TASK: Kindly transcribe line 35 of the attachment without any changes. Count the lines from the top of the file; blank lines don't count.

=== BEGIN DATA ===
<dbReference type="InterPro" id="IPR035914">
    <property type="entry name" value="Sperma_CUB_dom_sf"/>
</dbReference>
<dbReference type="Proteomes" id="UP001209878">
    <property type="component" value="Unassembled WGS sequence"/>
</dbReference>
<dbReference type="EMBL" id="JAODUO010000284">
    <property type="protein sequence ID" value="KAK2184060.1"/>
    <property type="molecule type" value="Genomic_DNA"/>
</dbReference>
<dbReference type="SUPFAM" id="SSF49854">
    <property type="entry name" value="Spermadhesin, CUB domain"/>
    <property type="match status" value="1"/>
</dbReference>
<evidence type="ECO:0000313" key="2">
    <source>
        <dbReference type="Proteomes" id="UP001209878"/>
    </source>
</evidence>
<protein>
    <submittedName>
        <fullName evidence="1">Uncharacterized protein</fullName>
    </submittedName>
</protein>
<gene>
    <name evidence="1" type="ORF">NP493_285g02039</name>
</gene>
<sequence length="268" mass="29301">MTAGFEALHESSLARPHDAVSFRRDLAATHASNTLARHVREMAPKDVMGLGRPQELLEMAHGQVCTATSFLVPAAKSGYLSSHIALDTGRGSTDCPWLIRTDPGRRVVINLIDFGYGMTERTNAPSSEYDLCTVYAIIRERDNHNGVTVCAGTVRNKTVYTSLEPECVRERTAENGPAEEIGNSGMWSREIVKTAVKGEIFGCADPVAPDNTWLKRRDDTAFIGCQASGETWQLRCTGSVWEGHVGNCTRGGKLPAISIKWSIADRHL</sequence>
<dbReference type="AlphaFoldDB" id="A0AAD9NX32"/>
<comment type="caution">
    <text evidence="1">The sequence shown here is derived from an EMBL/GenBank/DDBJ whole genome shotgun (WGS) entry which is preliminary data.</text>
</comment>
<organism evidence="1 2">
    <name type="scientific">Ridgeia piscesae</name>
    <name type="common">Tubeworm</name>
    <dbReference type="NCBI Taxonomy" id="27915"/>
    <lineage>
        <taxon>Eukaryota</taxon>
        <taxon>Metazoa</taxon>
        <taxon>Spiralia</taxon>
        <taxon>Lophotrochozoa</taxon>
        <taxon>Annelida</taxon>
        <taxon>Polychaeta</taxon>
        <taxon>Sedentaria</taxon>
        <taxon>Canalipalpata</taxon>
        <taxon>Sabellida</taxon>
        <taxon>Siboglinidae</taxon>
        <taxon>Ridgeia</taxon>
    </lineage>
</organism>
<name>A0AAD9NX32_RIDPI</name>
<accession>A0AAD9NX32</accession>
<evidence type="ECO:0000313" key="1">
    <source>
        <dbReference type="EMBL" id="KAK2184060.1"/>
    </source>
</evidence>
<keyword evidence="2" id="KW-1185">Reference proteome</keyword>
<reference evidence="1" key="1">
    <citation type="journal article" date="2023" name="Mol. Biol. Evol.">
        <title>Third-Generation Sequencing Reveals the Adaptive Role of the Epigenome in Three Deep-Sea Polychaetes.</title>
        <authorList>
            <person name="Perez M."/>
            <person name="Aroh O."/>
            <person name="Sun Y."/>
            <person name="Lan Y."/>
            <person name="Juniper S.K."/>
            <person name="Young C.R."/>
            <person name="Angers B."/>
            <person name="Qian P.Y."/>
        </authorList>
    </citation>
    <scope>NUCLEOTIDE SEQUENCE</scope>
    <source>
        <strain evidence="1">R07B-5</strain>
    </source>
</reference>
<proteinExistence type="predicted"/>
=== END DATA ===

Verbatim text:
    <name type="common">Tubeworm</name>